[ ] Renal Cell Carcinoma.
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[ ] Renal Cell Carcinoma.

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[ ] Renal Cell Carcinoma. [ ] Renal Cell Carcinoma. Document Transcript

  • Renal Cell Carcinoma: (RCC) - Adenocarcinoma of the kidney (most often used term) - It is also known as hypernephroma and clear cell carcinoma of the kidney - In 2000 an estimated 36,000 new cases were diagnosed with 12,000 resulting in death - RCC comprises about 3% of adult tumors - RCC makes up about 85% of all primary malignant renal tumors Who gets RCC? - most commonly occurs in the 5th and 6th decades of life - male:female ratio- 2:1 - the incidence is equivalent between whites and blacks - Hispanics have rates more than 1/3 higher than white Americans Etiology of RCC: - the cause of RCC is unknown - cigarette smoking is only risk factor consistent linked to RCC - roles of cellular oncogenes and tumor suppressor genes is still up for discussion - in patients with acquired cystic disease of the kidneys in uremic states, 4-9% develop RCC Pathology of RCC: - RCC originates from the proximal renal tubular epithelium - RCC originates in the cortex - Average diameter is 7-8 cm - There is equal frequency of RCC in either kidney - It is randomly distributed in the upper and lower poles - Types of RCC and prevalence- - clear cell type- 25% - granular cell type- 25% - mixed cell types- 50% - sarcomatoid variety- 2% Pathogenesis of RCC: - most common site of metastasis is the lung - liver, bone, ipsilateral adjacent lymph nodes, adrenal gland, and the opposite kidney are the sites of disease spread - few patients today have evidence of metastases at presentation Clinical findings of RCC: - classic triad of gross hematuria, flank pain, and a palpable mass occurs in 10% of patients - 60% of patients present with gross or microscopic hematuria - 20% may present with pain or an abdominal mass - dyspnea, cough, and pain secondary to metastatic disease are not common - 30% detected incidentally
  • Paraneoplastic Syndromes: - erythrocytosis - hypercalcemia - hypertension - nonmetastatic hepatic dysfunction RCC may produce other biologically active products that result in syndromes- - ACTH→ Cushings syndrome - enteroglucagon→ protein enteropathy - prolactic→ galactorrhea - insulin→ hypoglycemia - gonadotropins→ gynecomastia and decreased libido Work up for RCC: - UA, C&S, CBC, SMA-20 - IVP- when patient presents with hematuria - Renal US- 98% accurate in defining simple cysts - CT abdomen- the mass becomes enhanced with the use of IV contrast - MRI- if suspicion of renal vein or venal caval tumor - CXR- PA or lateral - Fine needle aspiration (FNA)- - has a limited role - used to differentiate primary RCC from metastases - used to diagnose masses in patients with solitary kidneys - used when a histologic diagnosis is needed prior to nonsurgical rx - used to distinguish complicated cyst vs RCC Tumor Staging: Size- T1: tumor 2.5 cm or less T2: tumor more than 2.5 cm T3: tumor extends into major veins, adrenal, and perinephric tissues - T3a: invades adrenal but not beyoned Gerota’s fascia - T3b: extends into renal vein or vein cava T4: tumor invades beyond Gerota’s fascia Regional lymph nodes (N)- N1: metastases in single lymph node 2 cm or less N2: metastases in single or multiple lymph nodes- none > 5 cm N3: metastases in lymph node > 5 cm Distant metastases (M)- M0: No distant metastases M1: Distant metastases Treatment- Localized disease:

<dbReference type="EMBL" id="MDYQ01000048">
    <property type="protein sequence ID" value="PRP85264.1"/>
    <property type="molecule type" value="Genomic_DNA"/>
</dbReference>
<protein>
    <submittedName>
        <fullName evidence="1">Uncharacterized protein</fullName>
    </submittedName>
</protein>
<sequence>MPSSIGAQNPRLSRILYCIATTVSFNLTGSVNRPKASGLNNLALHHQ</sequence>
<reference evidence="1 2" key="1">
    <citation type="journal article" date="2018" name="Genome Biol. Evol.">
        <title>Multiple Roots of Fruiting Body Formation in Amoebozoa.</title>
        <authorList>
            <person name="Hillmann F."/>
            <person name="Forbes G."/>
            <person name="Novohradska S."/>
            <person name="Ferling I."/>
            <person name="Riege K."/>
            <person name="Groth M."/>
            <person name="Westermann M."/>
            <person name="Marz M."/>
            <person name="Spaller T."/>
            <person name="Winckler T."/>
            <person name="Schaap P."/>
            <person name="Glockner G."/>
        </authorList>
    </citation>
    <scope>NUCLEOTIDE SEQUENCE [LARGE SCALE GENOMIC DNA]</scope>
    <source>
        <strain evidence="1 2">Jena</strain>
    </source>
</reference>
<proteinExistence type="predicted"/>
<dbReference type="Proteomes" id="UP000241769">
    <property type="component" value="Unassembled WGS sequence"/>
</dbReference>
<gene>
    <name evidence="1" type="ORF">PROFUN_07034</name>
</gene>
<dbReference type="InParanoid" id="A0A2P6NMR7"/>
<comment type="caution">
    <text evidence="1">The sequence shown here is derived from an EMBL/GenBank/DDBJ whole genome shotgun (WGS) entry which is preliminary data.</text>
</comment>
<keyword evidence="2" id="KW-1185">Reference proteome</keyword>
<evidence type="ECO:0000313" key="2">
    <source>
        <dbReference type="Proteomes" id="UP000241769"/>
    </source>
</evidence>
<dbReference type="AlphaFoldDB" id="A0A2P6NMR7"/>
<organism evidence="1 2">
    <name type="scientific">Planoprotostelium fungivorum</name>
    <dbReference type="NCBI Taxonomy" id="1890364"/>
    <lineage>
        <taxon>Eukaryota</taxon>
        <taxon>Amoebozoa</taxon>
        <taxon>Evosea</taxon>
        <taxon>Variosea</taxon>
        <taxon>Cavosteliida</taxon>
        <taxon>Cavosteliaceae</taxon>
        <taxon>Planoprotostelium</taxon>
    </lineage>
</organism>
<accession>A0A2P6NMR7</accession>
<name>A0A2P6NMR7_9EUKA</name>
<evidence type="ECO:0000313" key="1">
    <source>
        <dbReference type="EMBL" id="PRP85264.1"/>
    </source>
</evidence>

• - Radical nephrectomy is the standard: - Involves the removal of the kidney and its enveloping fascia (Gerota’s), including the ipsilateral adrenal and proximal ureter Alternative treatments: - Nephron sparing surgery- partial nephrectomy - Laprascopic nephrectomy Treatment for metastatic disease: - radical nephrectomy for palliation - spontaneous regression of RCC mets after nephrectomy reported in less than 1% - solitary metastases may be candidates for combined nephrectomy and resection of metastases - hormonal therapy- often gives poor response - chemotherapy- often gives poor response - immunotherapy- interferons, IL-2, monoclonal antibiotics Follow up care: - H&P - CXR - CBC - Serum chemistries - US, CT and bone scans when clinically indicated Prognosis: 5 year survival rates: T1- 90% T2- 70% T3a- 70% T3b- 30% T4- <20% Tumors of the Testis: - the lifetime probability of deverloping testicular cancer is 0.2% for a white male in the USA - overall 5-year survival rates: 95% Etiology of testicular cancer: - cause is unknown - the strongest association has been in cryptorchid testis - 7-10% of testis tumors in patients with a history of cryptorchidism - risk of malignancy - intra-abdominal testes: 1 in 20 - inguinal testes: 1 in 80 View slide
  • - exogenous estrogen administration to the mother during pregnancy associated with increased risk - acquired factors - trauma - infection Classification: - Semimoma- 35% - Nonaseminomatous germ cell tumors (NSGCT) - embryonal (20%) View slide